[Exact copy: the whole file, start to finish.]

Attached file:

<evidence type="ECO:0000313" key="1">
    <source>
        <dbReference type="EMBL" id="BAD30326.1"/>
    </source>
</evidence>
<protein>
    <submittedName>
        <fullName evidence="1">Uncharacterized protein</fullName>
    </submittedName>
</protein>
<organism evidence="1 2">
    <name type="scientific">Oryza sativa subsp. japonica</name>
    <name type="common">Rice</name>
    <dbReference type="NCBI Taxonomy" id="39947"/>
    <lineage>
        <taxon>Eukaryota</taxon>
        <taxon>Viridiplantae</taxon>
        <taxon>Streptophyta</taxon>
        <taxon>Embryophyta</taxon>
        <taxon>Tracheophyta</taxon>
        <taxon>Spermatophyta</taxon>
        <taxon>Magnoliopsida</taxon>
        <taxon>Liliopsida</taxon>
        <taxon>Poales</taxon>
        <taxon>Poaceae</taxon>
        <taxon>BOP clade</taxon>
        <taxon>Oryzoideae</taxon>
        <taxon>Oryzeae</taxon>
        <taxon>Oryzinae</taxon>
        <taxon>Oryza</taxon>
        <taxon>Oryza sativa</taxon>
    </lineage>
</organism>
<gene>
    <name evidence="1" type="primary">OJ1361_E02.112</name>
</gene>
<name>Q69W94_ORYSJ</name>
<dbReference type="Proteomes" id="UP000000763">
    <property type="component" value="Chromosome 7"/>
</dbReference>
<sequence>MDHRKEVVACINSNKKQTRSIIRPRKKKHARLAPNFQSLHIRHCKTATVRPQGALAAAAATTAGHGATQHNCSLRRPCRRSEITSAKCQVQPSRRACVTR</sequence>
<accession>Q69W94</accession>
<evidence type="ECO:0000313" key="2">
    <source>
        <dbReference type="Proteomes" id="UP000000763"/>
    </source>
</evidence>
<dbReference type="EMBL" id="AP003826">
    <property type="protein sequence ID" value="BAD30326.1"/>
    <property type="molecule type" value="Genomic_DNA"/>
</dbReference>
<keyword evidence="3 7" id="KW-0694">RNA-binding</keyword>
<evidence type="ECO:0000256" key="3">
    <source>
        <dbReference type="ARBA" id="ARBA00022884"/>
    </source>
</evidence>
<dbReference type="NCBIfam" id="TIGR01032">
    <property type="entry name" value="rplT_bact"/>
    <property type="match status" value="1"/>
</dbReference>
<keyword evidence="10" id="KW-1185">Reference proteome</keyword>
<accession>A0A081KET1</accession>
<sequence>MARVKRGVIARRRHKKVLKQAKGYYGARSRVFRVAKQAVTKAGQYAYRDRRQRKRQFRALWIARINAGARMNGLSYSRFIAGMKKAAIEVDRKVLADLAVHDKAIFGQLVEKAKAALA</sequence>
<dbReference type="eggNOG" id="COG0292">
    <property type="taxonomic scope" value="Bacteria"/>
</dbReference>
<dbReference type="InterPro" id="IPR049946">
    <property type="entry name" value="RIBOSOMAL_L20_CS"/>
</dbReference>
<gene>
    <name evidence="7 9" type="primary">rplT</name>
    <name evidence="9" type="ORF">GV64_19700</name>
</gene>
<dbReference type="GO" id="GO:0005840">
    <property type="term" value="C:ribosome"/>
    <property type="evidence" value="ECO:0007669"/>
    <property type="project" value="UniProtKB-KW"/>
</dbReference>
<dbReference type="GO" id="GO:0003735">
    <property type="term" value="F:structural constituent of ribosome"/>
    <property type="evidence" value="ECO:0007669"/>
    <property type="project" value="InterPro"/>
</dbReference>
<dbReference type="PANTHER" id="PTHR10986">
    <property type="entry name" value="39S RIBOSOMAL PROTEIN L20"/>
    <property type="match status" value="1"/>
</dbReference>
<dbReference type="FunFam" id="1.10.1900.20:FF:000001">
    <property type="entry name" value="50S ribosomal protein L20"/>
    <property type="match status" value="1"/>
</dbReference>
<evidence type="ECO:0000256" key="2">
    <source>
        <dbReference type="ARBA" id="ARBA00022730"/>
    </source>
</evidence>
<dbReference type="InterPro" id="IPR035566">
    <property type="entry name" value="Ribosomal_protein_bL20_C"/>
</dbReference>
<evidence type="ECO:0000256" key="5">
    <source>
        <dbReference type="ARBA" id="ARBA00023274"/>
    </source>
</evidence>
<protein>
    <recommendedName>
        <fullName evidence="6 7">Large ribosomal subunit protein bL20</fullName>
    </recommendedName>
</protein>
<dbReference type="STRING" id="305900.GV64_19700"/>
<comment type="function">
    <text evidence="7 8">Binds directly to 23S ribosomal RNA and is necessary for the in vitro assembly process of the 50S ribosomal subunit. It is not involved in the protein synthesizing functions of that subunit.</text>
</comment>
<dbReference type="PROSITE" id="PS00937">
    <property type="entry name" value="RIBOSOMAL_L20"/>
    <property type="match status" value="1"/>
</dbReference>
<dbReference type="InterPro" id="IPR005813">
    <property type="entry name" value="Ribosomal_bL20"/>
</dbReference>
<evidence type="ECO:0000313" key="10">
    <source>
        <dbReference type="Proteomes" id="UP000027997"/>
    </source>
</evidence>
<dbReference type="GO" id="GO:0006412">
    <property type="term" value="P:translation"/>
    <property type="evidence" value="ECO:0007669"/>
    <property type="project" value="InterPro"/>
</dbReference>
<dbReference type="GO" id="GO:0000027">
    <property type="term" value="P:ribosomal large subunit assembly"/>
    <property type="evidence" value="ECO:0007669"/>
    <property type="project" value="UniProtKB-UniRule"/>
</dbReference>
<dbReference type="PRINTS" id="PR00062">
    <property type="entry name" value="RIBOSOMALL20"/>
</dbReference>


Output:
<evidence type="ECO:0000313" key="1">
    <source>
        <dbReference type="EMBL" id="BAD30326.1"/>
    </source>
</evidence>
<protein>
    <submittedName>
        <fullName evidence="1">Uncharacterized protein</fullName>
    </submittedName>
</protein>
<organism evidence="1 2">
    <name type="scientific">Oryza sativa subsp. japonica</name>
    <name type="common">Rice</name>
    <dbReference type="NCBI Taxonomy" id="39947"/>
    <lineage>
        <taxon>Eukaryota</taxon>
        <taxon>Viridiplantae</taxon>
        <taxon>Streptophyta</taxon>
        <taxon>Embryophyta</taxon>
        <taxon>Tracheophyta</taxon>
        <taxon>Spermatophyta</taxon>
        <taxon>Magnoliopsida</taxon>
        <taxon>Liliopsida</taxon>
        <taxon>Poales</taxon>
        <taxon>Poaceae</taxon>
        <taxon>BOP clade</taxon>
        <taxon>Oryzoideae</taxon>
        <taxon>Oryzeae</taxon>
        <taxon>Oryzinae</taxon>
        <taxon>Oryza</taxon>
        <taxon>Oryza sativa</taxon>
    </lineage>
</organism>
<gene>
    <name evidence="1" type="primary">OJ1361_E02.112</name>
</gene>
<name>Q69W94_ORYSJ</name>
<dbReference type="Proteomes" id="UP000000763">
    <property type="component" value="Chromosome 7"/>
</dbReference>
<sequence>MDHRKEVVACINSNKKQTRSIIRPRKKKHARLAPNFQSLHIRHCKTATVRPQGALAAAAATTAGHGATQHNCSLRRPCRRSEITSAKCQVQPSRRACVTR</sequence>
<accession>Q69W94</accession>
<evidence type="ECO:0000313" key="2">
    <source>
        <dbReference type="Proteomes" id="UP000000763"/>
    </source>
</evidence>
<dbReference type="EMBL" id="AP003826">
    <property type="protein sequence ID" value="BAD30326.1"/>
    <property type="molecule type" value="Genomic_DNA"/>
</dbReference>
<keyword evidence="3 7" id="KW-0694">RNA-binding</keyword>
<evidence type="ECO:0000256" key="3">
    <source>
        <dbReference type="ARBA" id="ARBA00022884"/>
    </source>
</evidence>
<dbReference type="NCBIfam" id="TIGR01032">
    <property type="entry name" value="rplT_bact"/>
    <property type="match status" value="1"/>
</dbReference>
<keyword evidence="10" id="KW-1185">Reference proteome</keyword>
<accession>A0A081KET1</accession>
<sequence>MARVKRGVIARRRHKKVLKQAKGYYGARSRVFRVAKQAVTKAGQYAYRDRRQRKRQFRALWIARINAGARMNGLSYSRFIAGMKKAAIEVDRKVLADLAVHDKAIFGQLVEKAKAALA</sequence>
<dbReference type="eggNOG" id="COG0292">
    <property type="taxonomic scope" value="Bacteria"/>
</dbReference>
<dbReference type="InterPro" id="IPR049946">
    <property type="entry name" value="RIBOSOMAL_L20_CS"/>
</dbReference>
<gene>
    <name evidence="7 9" type="primary">rplT</name>
    <name evidence="9" type="ORF">GV64_19700</name>
</gene>
<dbReference type="GO" id="GO:0005840">
    <property type="term" value="C:ribosome"/>
    <property type="evidence" value="ECO:0007669"/>
    <property type="project" value="UniProtKB-KW"/>
</dbReference>
<dbReference type="GO" id="GO:0003735">
    <property type="term" value="F:structural constituent of ribosome"/>
    <property type="evidence" value="ECO:0007669"/>
    <property type="project" value="InterPro"/>
</dbReference>
<dbReference type="PANTHER" id="PTHR10986">
    <property type="entry name" value="39S RIBOSOMAL PROTEIN L20"/>
    <property type="match status" value="1"/>
</dbReference>
<dbReference type="FunFam" id="1.10.1900.20:FF:000001">
    <property type="entry name" value="50S ribosomal protein L20"/>
    <property type="match status" value="1"/>
</dbReference>
<evidence type="ECO:0000256" key="2">
    <source>
        <dbReference type="ARBA" id="ARBA00022730"/>
    </source>
</evidence>
<dbReference type="InterPro" id="IPR035566">
    <property type="entry name" value="Ribosomal_protein_bL20_C"/>
</dbReference>
<evidence type="ECO:0000256" key="5">
    <source>
        <dbReference type="ARBA" id="ARBA00023274"/>
    </source>
</evidence>
<protein>
    <recommendedName>
        <fullName evidence="6 7">Large ribosomal subunit protein bL20</fullName>
    </recommendedName>
</protein>
<dbReference type="STRING" id="305900.GV64_19700"/>
<comment type="function">
    <text evidence="7 8">Binds directly to 23S ribosomal RNA and is necessary for the in vitro assembly process of the 50S ribosomal subunit. It is not involved in the protein synthesizing functions of that subunit.</text>
</comment>
<dbReference type="PROSITE" id="PS00937">
    <property type="entry name" value="RIBOSOMAL_L20"/>
    <property type="match status" value="1"/>
</dbReference>
<dbReference type="InterPro" id="IPR005813">
    <property type="entry name" value="Ribosomal_bL20"/>
</dbReference>
<evidence type="ECO:0000313" key="10">
    <source>
        <dbReference type="Proteomes" id="UP000027997"/>
    </source>
</evidence>
<dbReference type="GO" id="GO:0006412">
    <property type="term" value="P:translation"/>
    <property type="evidence" value="ECO:0007669"/>
    <property type="project" value="InterPro"/>
</dbReference>
<dbReference type="GO" id="GO:0000027">
    <property type="term" value="P:ribosomal large subunit assembly"/>
    <property type="evidence" value="ECO:0007669"/>
    <property type="project" value="UniProtKB-UniRule"/>
</dbReference>
<dbReference type="PRINTS" id="PR00062">
    <property type="entry name" value="RIBOSOMALL20"/>
</dbReference>